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The Blackmagic Pocket Cinema Camera 6K in Extreme Cold

Lewis McGregor

Florent Piovesan from Of Two Lands shares how well the Blackmagic Pocket Cinema Camera 6K handles the extreme cold of Antarctica.

For the past two years, Blackmagic and their 4K and 6K pocket cinema cameras have crowded the internet with luscious cinematic content. While we’ve seen these cameras put to use from short films to music videos, there’s been little online content in the way of putting these cameras in extreme conditions, such as the deep ocean or extreme weather. Well, thankfully, Florent—one half of the filmmaking duo that produces content on Of Two Lands—recently just released a multi-part travel series in which he documents his trip to Antarctica for Aurora Expeditions.

From the video above, not only is the content beautifully shot, but the image quality is more or less what we expect from a BBC nature series. And yet, it was shot on the $1,995 BMPCC6K. We recently sat down with Florent to ask him how the BMPCC6K held up in such conditions and some tips on filming in such a vivid environment. 


An Interview with Florent Piovesan

Premium Beat: Notably, like the majority of cinema cameras, the Pocket 4K and 6K are without IBIS. As such, those who are unfamiliar with cinema camera systems and are from mirrorless/DSLR backgrounds instead are often put off by the lack of that feature—even though it’s a norm. Your 6K shots are incredibly stable, especially on a moving ship. Was there anything you did specifically while recording and in post to keep this level of stability?

Florent Piovesan: I actually get asked about that all the time. I have always shot handheld and never had IBIS in any of my cameras, whether or not they were cinema ones, and it never bothered me. I do use lenses that have IS and it really helps.

In Antarctica, when I was on the boat and capturing landscape/ocean footage, I would often lean on the railing to add another point of contact and it helped a lot. The boat was pretty big so the movements were predictable and smooth. The wind was an issue, though. Otherwise, I would just put the camera as close to my body and lock my elbows which seemed to work. On land, I found myself kneeling down a lot when shooting and trying to control my breathing.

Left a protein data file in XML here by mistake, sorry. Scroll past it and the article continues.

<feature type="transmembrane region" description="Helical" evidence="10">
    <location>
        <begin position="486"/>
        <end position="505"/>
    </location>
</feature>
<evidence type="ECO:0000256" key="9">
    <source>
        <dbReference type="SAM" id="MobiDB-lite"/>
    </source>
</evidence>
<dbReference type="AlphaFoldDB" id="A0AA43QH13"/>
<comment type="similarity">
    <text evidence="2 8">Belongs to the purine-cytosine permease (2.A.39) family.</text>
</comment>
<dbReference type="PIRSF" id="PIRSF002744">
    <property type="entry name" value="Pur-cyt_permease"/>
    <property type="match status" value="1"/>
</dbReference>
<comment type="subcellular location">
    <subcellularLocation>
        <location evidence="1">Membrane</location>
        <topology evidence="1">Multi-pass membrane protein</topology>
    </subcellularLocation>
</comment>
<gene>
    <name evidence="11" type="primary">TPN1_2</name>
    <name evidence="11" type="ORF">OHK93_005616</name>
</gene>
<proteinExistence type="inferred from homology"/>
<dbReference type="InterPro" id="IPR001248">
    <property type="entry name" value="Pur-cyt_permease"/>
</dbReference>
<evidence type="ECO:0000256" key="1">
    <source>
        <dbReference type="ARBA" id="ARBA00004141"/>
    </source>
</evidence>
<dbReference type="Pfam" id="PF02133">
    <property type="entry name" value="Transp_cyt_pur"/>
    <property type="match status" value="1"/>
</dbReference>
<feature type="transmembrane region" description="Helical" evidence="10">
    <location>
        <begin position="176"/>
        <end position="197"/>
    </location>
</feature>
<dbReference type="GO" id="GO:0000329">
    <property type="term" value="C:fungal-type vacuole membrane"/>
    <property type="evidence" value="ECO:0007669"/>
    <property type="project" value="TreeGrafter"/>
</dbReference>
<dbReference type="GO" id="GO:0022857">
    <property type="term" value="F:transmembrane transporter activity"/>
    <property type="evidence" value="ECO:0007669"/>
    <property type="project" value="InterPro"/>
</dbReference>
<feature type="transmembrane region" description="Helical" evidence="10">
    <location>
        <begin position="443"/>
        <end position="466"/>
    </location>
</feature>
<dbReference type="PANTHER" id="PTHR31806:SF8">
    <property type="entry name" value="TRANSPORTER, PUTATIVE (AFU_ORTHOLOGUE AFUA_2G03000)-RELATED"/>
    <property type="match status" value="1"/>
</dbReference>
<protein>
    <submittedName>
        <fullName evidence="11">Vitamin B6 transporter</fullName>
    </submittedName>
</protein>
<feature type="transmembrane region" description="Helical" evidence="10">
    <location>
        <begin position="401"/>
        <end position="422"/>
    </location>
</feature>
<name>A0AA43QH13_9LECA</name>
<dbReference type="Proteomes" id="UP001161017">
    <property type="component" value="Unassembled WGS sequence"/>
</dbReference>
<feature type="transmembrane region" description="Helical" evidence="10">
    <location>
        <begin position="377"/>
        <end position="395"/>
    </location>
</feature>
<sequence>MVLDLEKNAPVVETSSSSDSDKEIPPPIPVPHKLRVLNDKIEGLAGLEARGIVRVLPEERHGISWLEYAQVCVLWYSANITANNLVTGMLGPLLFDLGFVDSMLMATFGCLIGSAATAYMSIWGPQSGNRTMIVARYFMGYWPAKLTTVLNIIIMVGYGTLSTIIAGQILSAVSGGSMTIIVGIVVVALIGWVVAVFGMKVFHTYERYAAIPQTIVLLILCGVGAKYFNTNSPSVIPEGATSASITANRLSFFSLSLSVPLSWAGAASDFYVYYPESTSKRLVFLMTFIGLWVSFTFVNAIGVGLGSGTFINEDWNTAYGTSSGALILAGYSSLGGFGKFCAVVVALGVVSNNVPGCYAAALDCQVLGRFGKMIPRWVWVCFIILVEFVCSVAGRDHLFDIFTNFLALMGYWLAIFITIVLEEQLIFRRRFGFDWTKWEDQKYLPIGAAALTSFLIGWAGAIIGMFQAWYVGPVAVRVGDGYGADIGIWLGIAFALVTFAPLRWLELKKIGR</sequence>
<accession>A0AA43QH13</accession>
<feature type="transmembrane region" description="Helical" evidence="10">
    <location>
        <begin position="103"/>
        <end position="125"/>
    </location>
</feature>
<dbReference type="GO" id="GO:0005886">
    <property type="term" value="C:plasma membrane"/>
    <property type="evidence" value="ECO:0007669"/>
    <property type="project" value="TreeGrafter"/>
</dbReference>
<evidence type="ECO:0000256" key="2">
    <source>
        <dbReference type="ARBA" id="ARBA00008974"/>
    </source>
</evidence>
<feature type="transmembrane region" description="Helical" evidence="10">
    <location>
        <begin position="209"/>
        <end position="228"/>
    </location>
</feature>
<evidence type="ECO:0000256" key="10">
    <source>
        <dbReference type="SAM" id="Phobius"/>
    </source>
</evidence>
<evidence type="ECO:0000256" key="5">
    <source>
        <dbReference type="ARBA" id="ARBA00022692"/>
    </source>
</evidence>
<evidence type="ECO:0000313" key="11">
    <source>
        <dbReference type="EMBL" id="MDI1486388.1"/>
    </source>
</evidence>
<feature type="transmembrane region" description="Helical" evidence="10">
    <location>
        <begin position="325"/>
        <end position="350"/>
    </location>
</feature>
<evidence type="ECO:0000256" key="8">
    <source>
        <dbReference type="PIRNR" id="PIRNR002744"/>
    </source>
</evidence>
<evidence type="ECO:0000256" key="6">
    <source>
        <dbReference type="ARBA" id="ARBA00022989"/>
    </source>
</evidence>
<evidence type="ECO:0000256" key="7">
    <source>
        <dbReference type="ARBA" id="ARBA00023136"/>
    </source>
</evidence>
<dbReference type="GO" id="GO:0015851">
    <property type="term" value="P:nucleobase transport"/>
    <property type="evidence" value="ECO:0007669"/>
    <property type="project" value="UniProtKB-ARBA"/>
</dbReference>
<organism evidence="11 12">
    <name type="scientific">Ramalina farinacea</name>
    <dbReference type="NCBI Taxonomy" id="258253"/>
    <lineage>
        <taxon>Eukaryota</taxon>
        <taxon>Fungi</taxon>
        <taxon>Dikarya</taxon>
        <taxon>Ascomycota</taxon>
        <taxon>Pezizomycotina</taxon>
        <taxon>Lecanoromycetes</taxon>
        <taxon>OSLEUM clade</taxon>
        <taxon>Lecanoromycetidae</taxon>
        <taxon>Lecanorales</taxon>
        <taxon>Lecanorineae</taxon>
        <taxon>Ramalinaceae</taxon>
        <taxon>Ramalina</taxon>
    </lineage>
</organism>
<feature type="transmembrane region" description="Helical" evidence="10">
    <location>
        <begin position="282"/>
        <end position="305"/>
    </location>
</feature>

When none of the above worked, I would sometimes film in slow motion, which added another level of stability.

I am generally quite stable when it comes to handheld footage since I shoot ninety percent of my work this way.

In post, I would sometimes stabilize a few shots, but mainly to fix micro shakes caused by wind or just by myself shaking because it was freezing!

PB: We know that snowy landscapes and compositions with an abundance of white can cause exposure metering and white balance to act sporadically. If you ran into these issues with this, how helpful was the Blackmagic RAW in correcting said issues?

FP: Yes, filming snow is always tricky. I have used Blackmagic cameras for years and so I am used to the way they behave under such circumstances. I used the histogram all the time to make sure I wasn’t losing any details.

This project was actually shot in ProRes. While I like the flexibility that RAW can offer, I was shooting this content for an expedition company and ProRes was a better option for both the end use and archive.